Use the Symptoms of Inner Peace to Become a Better Partner

I am hearing lots of client’s anxieties right now and seeing the tyranny that this has in people’s lives. I am also remembering a segment from Wayne Dyer’s audio, “It’s Never Crowded Alnong the Extra Mile.” He was talking about a Peace Pilgrim who had inspired him. Here are the 10 symptoms of inner peace that you can look at and measure your life against. If you find yourself lacking in an area, choose one or two to work on. As usual put them in your calendar and on stickies around your life (mirrors, speed indicator in your car etc.). Evaluate yourself daily – how did I do in making this happen from one (in a puddle on the floor to ten (the best you can imagine). If this resonates with you, make the change happen for real. You will impact not only yourself and your relationships but have a positive influence on your whole world. 

10 Symptoms of Inner Peace
1. A tendency to think and act spontaneously rather than on fears based on past experiences
2. An unmistakable ability to enjoy each moment
3. A loss of interest in judging other people
4. A loss of interest in interpreting the actions of others
5. A loss of interest in conflict
6. A loss of the ability to worry
7. Frequent, overwhelming episodes of appreciation
8. Contented feelings of connectedness with others and nature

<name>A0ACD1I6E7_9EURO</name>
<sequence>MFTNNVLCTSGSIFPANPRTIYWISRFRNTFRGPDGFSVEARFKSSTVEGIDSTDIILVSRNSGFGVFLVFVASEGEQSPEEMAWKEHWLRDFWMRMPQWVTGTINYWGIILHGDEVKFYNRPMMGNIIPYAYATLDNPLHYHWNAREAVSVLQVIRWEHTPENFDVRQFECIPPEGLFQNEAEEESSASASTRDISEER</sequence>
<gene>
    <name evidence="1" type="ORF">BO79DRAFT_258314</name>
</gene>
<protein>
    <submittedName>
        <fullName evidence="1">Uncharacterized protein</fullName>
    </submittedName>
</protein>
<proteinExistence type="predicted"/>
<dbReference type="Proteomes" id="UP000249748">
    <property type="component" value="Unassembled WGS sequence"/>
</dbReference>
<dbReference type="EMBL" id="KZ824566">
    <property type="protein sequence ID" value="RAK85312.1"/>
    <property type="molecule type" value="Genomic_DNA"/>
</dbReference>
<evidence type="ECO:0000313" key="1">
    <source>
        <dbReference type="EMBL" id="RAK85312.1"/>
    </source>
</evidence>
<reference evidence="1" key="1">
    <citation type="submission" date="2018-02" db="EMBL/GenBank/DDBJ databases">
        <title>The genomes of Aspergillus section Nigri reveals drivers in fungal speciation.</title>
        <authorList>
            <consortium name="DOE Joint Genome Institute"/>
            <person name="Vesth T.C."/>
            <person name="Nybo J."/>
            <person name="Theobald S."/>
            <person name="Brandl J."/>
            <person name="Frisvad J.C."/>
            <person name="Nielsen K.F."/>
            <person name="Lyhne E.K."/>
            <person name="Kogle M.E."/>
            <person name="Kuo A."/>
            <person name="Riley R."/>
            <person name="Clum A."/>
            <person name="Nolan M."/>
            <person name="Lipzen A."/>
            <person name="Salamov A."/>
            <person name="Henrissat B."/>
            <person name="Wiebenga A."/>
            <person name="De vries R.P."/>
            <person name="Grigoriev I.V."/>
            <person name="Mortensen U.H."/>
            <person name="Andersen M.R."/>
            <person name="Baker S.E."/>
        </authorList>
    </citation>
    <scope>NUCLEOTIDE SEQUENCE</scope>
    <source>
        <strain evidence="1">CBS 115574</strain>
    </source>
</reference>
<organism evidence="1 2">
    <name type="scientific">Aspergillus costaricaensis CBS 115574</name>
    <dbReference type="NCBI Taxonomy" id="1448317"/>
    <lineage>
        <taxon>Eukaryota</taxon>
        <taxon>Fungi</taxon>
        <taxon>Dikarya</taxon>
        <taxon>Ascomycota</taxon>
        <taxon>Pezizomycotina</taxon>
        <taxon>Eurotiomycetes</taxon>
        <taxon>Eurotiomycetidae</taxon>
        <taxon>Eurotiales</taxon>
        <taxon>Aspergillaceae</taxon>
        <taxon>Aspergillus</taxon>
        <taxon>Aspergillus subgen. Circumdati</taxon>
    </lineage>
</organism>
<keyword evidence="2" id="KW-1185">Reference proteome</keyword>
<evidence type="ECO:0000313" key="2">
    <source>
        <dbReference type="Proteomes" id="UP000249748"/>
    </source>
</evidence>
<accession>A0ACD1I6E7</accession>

9. Frequent attacks of smiling
10. An increased susceptibility to the love extended by others as well as the uncontrollable urge to extend it

Be this person. Go forth and be wonderful!

Enter the Gate of Possibility in Your Relationship

In our relationships, we sometimes see a door before us that we somehow know we need to walk through but we can’t seem to do it. It may be attractive to us like the one in this picture but we resist doing the walking through. Let me give you some examples that will help you to understand.

For instance, when we hear ourselves being immediately defensive when our partner is trying to tell us something that is negative. We know inside we are being unreasonably reactive but we don’t change our patterns, taking things seriously and learning a new way.

We know we need to work on some form of emotional management to conquer our anxiety that negatively impacts the relationship but we let it slide or normalize it. We have reasons for our anxiety that are from our past. We don’t conquer our feelings. We feed them.

We feel sluggish and unfit and our partner gives us hints to get healthier but we put it off. It’s not time, its too hard.

We know we are increasingly thinking and choosing in “I” terms instead of “we” terms with our partner – we may even feel guilty but we continue to do the same thing. We feel the distance we are creating but we don’t do anythng about it.

We find ourselves turning away from our partner instead of turning towards them, correcting, fixing and being negative to his/her new ideas. We know we are squashing their spirit but we continue.

We know we have an anger issue that creates insecurity in the relationship but we continue to justify our challenges. It is about justice, it is righteous anger.

We are behaving like roommates in our relationship. We rarely make love. I wait for a signal and don’t take responsibility for engagement. We become more disconnected.